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Preview — The Throne of the Third Heaven of the Nations Millennium General Assembly by Denis Johnson
The Throne of the Third Heaven of the Nations Millennium General Assembly: Poems Collected and New
A little back story: My wife and I have very different literary tastes. When we moved in together and intermingled our books there was hardly any overlap; a Faulkner or two, maybe a Henry James, an anomalous Italo Calvino. She also had a small collection of poetry (Sharon Olds, Franz Wright, Anne Sexton), as opposed to my quite large collection of more experimental stuff, ...more
But as a lover of Denis Johnson these poems are beauty, isolation, sadness and transcending thought in poem form and I loved every word. Johnson is a master of finding these themes in everyday situations whether it's working a night shift as a construction worker or waking up next to the ...more
I don’t know why it hit me so profoundly. Perhaps because the words he used convey accurately and profoundly life’s necessities, with its glorious hardships and its serenely beautiful miracles.
Life encapsulates all of these experiences from birth to the grave.
It’s the cyclical nature of being.
Ignoring the brevity of everyone’s lives is to miss the point of life.
I’m grateful he took pen to paper. His thoughts, ideas and his visions ...more
Denis Johnson is best known for his fiction, especially the story collection Jesus' Son. I think his poetic urges find better expression there, to be quite honest. As with Bukowski, the poems are largely formless sprawl, spurning capital letters, let alone lines that scan, images that blaze, or stanzas demanding to be memorised. ...more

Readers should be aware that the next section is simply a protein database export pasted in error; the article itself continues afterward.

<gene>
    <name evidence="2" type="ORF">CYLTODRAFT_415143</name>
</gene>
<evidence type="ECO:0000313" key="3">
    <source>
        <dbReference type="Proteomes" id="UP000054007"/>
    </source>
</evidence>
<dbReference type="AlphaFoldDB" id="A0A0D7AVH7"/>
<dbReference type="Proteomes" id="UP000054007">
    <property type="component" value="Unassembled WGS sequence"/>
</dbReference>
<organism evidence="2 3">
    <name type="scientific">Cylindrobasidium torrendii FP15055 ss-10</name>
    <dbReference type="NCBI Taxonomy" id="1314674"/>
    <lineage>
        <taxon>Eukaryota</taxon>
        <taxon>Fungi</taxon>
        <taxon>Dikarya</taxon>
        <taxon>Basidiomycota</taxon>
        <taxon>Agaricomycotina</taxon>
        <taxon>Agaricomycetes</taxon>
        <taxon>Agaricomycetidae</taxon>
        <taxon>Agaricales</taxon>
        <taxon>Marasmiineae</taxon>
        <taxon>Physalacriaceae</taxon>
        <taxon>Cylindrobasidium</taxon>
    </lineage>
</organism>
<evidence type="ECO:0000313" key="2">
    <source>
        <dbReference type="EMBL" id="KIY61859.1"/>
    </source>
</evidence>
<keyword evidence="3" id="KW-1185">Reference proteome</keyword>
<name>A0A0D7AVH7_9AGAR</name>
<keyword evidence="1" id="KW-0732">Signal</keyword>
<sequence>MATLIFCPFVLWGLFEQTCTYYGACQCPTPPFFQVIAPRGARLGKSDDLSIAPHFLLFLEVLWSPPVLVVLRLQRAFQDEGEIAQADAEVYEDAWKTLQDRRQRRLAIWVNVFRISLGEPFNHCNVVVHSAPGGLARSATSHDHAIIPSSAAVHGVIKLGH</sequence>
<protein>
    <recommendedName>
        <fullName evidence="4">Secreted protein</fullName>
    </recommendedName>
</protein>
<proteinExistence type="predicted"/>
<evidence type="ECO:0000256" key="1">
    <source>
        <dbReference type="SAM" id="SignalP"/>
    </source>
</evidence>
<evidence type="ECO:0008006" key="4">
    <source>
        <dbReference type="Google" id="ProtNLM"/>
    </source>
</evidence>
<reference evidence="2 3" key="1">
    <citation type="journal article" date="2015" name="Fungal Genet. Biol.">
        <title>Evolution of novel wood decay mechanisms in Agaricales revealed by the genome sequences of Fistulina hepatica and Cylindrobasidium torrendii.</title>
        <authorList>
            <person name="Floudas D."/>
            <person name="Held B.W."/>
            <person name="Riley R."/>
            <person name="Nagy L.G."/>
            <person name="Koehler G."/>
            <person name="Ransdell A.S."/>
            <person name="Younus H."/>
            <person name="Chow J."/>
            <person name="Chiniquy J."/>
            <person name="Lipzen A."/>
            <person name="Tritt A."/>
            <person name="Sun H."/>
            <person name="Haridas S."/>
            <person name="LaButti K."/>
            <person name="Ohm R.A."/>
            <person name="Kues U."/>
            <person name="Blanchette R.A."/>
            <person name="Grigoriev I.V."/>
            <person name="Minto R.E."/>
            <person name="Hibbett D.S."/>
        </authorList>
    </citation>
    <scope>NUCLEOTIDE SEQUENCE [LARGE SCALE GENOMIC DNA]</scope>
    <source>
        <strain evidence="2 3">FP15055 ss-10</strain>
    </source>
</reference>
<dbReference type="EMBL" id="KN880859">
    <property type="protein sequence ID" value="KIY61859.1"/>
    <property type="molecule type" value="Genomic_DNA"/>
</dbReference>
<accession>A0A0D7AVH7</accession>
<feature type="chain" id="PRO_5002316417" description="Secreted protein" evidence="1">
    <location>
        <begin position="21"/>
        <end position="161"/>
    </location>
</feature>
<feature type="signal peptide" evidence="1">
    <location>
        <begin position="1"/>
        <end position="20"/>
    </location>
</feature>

I'm not sure you you can read into this, but my copy was signed and dedicated by Denis Johnson to a woman named Susan. That I have this book can only mean ...more
From the award-winning poet and novelist — a must-have collection of his four previous books of poetry plus a selection of new, unpublished work.
Offers the best selections from the author's previous works--including Inner Weather, The Man Among the Seals, The Incognito Lounge, and The Veil, in a collection that also features twelve original works.
an excerpt from, "In Praise of Distances"
Twelve Poems, 1975
The dust is almost motionless
in this narrowness, this stillness,
yet how unlike a coffin
it is, sometimes letting a live one in,
and the air,
though paused, impends not a thing,
the silence isn't sinister,
and in fact not much goes on
at the Ariel Book Shop today,
no one weeps in the back
room full of books, old books, no one
is tearing the books to shreds, in fact
I am merely sitting here
talking to no one, no one being here,
and I am blameless,
I am grateful for the job,
I am fond of the books and touch them,
I am grateful that King St. goes down
to the river, and that the rain
is lovely, the afternoon green.
If the soft falling away of the afternoon
is all there is, it is nearly
let me hear the beautiful clear voice
of a woman in song passing
toward silence, and then
that will be all for me
at five o'clock
I will walk
down to see the untended
sailing yachts of the Potomac
bobbing hopelessly in another silence,
the small silence that gets to be a long
one when the past stops talking
to you because it is dead,
and still you listen,
hearing just the tiny
agonies of old boats
on a cloudy day, in cloudy water.
Talk to it. Men are talking to it
by Cape Charles, for them it's the same
silence with fishing lines in their hands.
We are all looking at the river bearing the wreckage
so far away. We wonder how
the river ever came to be so
grey, and think that once there were
some very big doings on this river,
and now that is all over.”